by Frank Schnittger
Thu Nov 27th, 2008 at 08:04:12 AM EST
Thanks to all who commented on the draft LTE. The Irish Independent has published our revised version today as follows:
Time to put the EU house in order - Letters - Independent.ie
Brian Cowen is on the record as saying that the Lisbon Treaty, if passed, would have helped the EU to deal with the world economic crisis more effectively.
Opponents have challenged this assertion, arguing that there is no evidence the Lisbon Treaty would have had much effect either way.
However, would a full-time President of the European Council (as provided for under the Lisbon Treaty) have sat on his hands whilst Sarkozy fiddled?
Then we had the spectre of the EU Commission threatening sanctions against Ireland for breaking the EU Stability and Growth Pact when it was abundantly clear that many EU member states would have to do likewise in order to ameliorate the crisis.
Meanwhile, the EU Parliament was its usual ineffectual self -- it too was to get more powers under the treaty.
Eventually the European Central Bank saw some sense and reduced its interest rates having increased them as recently as August.
Could it have been more out of touch with the reality on the ground?
The reality is that the EU has been moribund since 2005, when two countries out of the 27 members rejected the original Constitutional Treaty -- much like the USA has been a lame duck post-Iraq. But at least the USA, under Obama, now seems to be about to renew itself. Meanwhile, the EU remains paralysed.
Do we believe that Ireland, acting alone, can solve our banking and economic crisis?
It's time we put the Lisbon Treaty behind us, thus creating a full-time president of the EU Council, and giving the European parliament more power.
Then we need to get on with the task of developing a more coordinated and cohesive EU response to the enormous challenges facing us all in the current world recession.
The Irish polity seems to be turning in on itself, as the economic crisis deepens and new scapegoats are sought. The Government appears to be signaling that a second referendum might be held in October 2009, although I don't see any reason why the prospects for its success will prove any greater, the longer we leave it. If anything, the Lisbon Treaty will come to be seen as an irrelevant and irritating distraction whilst far more pressing problems go untackled.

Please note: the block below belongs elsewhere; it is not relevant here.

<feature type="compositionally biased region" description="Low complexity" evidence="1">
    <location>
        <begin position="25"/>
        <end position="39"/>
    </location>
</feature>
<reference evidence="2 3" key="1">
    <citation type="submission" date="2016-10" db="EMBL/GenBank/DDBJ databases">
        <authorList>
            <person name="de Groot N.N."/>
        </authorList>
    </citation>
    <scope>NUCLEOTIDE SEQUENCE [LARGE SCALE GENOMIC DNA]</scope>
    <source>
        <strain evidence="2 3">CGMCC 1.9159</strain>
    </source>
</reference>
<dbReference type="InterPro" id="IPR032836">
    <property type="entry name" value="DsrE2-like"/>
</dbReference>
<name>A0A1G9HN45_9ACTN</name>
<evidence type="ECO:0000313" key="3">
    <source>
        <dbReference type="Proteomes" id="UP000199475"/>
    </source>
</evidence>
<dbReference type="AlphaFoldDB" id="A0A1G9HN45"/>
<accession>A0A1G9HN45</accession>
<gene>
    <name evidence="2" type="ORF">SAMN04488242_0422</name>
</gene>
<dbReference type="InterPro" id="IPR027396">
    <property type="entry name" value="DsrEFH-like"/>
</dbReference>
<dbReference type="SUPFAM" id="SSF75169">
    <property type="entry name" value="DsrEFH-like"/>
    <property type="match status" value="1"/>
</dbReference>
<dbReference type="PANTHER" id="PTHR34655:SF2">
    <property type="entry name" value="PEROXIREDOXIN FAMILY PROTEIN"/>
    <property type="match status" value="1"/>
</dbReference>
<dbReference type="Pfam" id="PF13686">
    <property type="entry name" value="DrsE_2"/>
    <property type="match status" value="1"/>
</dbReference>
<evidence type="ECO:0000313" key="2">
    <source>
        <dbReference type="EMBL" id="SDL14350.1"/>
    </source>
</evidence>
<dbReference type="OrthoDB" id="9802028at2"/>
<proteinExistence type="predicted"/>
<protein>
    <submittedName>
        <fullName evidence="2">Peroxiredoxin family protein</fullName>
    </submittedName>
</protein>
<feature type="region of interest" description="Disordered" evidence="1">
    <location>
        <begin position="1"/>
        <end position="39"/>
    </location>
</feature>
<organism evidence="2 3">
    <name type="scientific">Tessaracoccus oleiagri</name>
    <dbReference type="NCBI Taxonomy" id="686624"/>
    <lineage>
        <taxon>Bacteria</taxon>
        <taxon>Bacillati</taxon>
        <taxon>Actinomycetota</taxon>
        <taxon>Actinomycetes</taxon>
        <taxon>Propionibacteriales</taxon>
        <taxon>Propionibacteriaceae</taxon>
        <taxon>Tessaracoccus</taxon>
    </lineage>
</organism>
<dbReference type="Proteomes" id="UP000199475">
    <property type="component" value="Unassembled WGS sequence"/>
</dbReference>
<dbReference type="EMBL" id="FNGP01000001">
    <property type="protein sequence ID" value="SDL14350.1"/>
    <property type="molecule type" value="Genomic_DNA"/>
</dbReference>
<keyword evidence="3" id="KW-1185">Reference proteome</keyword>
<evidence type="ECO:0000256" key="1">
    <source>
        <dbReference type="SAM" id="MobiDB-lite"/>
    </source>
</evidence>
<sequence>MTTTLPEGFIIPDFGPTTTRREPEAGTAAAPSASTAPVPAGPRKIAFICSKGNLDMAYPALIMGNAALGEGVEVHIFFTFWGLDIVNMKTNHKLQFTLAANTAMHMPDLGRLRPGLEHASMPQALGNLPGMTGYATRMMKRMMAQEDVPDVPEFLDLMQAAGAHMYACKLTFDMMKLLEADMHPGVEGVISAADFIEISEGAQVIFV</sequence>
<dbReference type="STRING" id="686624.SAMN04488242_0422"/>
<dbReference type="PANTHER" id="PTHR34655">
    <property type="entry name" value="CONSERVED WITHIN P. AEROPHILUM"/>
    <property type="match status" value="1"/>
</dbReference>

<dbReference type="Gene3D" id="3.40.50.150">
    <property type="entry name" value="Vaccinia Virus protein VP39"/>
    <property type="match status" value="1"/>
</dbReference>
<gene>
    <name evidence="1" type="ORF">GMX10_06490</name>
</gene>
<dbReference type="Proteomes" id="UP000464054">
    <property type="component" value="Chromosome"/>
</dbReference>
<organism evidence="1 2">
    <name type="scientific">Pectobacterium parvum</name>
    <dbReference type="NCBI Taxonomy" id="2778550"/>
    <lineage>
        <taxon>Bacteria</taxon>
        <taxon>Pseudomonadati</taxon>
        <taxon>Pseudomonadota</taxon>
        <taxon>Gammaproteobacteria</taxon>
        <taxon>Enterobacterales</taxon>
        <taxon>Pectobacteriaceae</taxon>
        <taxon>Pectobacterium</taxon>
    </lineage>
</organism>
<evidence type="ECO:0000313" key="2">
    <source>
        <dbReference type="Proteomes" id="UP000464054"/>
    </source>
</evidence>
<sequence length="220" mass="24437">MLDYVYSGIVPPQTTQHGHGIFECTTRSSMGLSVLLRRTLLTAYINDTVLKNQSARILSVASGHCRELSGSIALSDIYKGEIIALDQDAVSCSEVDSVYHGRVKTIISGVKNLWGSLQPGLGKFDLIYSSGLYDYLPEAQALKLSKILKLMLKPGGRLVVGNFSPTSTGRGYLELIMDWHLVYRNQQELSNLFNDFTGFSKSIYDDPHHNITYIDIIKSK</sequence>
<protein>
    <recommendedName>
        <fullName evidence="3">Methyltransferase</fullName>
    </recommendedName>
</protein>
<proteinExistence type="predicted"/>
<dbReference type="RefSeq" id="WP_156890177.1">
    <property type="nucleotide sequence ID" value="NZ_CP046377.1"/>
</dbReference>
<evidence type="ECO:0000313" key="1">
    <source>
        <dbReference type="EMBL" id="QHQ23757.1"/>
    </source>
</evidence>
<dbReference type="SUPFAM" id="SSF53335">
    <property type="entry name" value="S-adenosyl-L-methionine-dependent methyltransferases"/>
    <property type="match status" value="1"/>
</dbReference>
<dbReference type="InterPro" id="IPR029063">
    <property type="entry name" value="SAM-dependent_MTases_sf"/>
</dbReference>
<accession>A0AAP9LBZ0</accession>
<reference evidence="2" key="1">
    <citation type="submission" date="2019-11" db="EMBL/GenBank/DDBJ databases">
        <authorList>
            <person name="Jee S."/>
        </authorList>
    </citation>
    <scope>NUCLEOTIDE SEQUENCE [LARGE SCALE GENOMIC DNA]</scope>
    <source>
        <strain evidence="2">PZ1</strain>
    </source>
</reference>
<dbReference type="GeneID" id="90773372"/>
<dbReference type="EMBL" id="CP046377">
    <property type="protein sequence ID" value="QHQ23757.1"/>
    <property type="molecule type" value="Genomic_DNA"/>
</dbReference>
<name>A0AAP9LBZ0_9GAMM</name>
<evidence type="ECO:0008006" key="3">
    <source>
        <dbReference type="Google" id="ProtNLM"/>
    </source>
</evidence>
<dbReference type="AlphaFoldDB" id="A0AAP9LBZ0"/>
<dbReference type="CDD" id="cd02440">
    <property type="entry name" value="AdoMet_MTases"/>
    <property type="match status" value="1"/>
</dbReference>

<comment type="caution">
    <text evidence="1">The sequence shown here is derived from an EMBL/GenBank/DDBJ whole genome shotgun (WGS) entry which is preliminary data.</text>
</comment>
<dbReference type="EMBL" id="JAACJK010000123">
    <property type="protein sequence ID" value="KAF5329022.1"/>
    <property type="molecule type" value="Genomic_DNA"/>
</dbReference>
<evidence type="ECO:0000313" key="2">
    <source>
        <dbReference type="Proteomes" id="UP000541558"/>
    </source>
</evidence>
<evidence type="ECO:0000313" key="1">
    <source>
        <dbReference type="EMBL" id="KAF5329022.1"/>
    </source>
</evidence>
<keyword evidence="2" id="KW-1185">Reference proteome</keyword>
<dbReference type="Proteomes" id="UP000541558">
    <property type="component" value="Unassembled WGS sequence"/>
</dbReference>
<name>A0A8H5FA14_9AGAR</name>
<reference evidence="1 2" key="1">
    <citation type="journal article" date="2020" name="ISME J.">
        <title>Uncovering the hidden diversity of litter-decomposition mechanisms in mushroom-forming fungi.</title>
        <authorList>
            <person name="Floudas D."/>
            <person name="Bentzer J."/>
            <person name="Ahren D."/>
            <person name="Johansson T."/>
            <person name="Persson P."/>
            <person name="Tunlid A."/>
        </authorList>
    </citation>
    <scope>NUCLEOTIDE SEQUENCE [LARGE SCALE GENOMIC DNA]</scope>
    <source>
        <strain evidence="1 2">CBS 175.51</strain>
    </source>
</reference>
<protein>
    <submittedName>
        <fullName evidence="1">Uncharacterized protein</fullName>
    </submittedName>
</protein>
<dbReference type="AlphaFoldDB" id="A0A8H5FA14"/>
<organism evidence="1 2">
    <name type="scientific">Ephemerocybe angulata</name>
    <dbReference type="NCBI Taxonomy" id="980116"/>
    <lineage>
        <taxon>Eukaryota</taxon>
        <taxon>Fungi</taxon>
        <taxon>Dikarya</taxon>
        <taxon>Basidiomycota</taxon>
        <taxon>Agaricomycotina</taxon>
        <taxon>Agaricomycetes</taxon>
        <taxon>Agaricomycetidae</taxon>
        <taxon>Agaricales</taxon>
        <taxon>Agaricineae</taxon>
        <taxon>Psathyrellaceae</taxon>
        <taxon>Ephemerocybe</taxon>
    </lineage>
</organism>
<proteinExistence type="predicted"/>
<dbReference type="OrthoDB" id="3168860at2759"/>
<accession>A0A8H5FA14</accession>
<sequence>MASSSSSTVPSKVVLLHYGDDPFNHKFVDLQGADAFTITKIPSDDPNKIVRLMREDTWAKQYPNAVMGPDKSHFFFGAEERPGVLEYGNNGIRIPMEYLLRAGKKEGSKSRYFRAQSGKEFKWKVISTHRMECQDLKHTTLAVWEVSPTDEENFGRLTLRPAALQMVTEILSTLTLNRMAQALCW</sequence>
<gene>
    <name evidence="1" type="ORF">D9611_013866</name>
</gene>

I feel we need to be making a new case for the Treaty in the new circumstances we find ourselves in, but feel ill equipped to do so. Perhaps the collective wisdom of ET can make a contribution.
I attach, below the fold, a draft Letter to the Editor I am musing about. It lacks specifics, and a compelling argument. Perhaps we can, collectively, make a better case.
Brian Cowen is on the record as saying that the Lisbon Treaty, if passed, would have helped the EU to deal with the world economic crisis more effectively. Opponents have challenged that this is a post hoc rationalisation, and that there is no evidence that the Lisbon Treaty would have had much effect either way. However can anybody seriously doubt that a competent full time President of the European Council (as provided for under the Lisbon Treaty) would have sat on his hands whilst the Sarkozy fiddled?
Then we had the spectre of the EU threatening sanctions against Ireland for breaking the EU Stability and Growth Pact when it was abundantly clear many EU member states would have to do likewise in order to ameliorate the crisis. Finally the European Central Bank saw sense and reduced its interest rates having increased them as recently as August. Apparently it had been more concerned with inflation than recession when everyone knew that deflation was the more likely outcome of prolonged recession.
Does anyone seriously think that Ireland, acting alone, can solve our banking and financial crisis? We need only look to Iceland's current plight. Does anyone seriously think that the level of cohesion and coordination we have seen under the Sarkozy Presidency and the other EU institutional response have been adequate to the task of warding off a major economic depression?
The USA appears, finally, to be getting its act together as Obama assembles a heavyweight economic team. Europe needs to do likewise, and if the Lisbon Treaty is to be criticised, it is because it does not go far enough in addressing the institutional crises we all face. Its time to pass it and put it behind us, so that the EU can begin to tackle the far greater challenges that lie ahead.
There was irritation in Ireland when Sarkozy appeared to only consult with the major EU powers before going to the G8 Summit as EU President. President Vaclav Klaus' antics didn't go down very well either. The Irish Government was forced to act alone when the financial sector here threatened to implode - there was, at the time, no coherent EU strategy in place for dealing with such eventualities. Eventually, having criticized Ireland for the credit insurance guarantee, many other EU member states were forced to do something similar. The sense of a remote and out of touch EU bureaucracy has never been greater. The atmosphere could turn seriously sour unless a more positive vision for the EU, acting in concert under Lisbon, can be created. Over to you guys.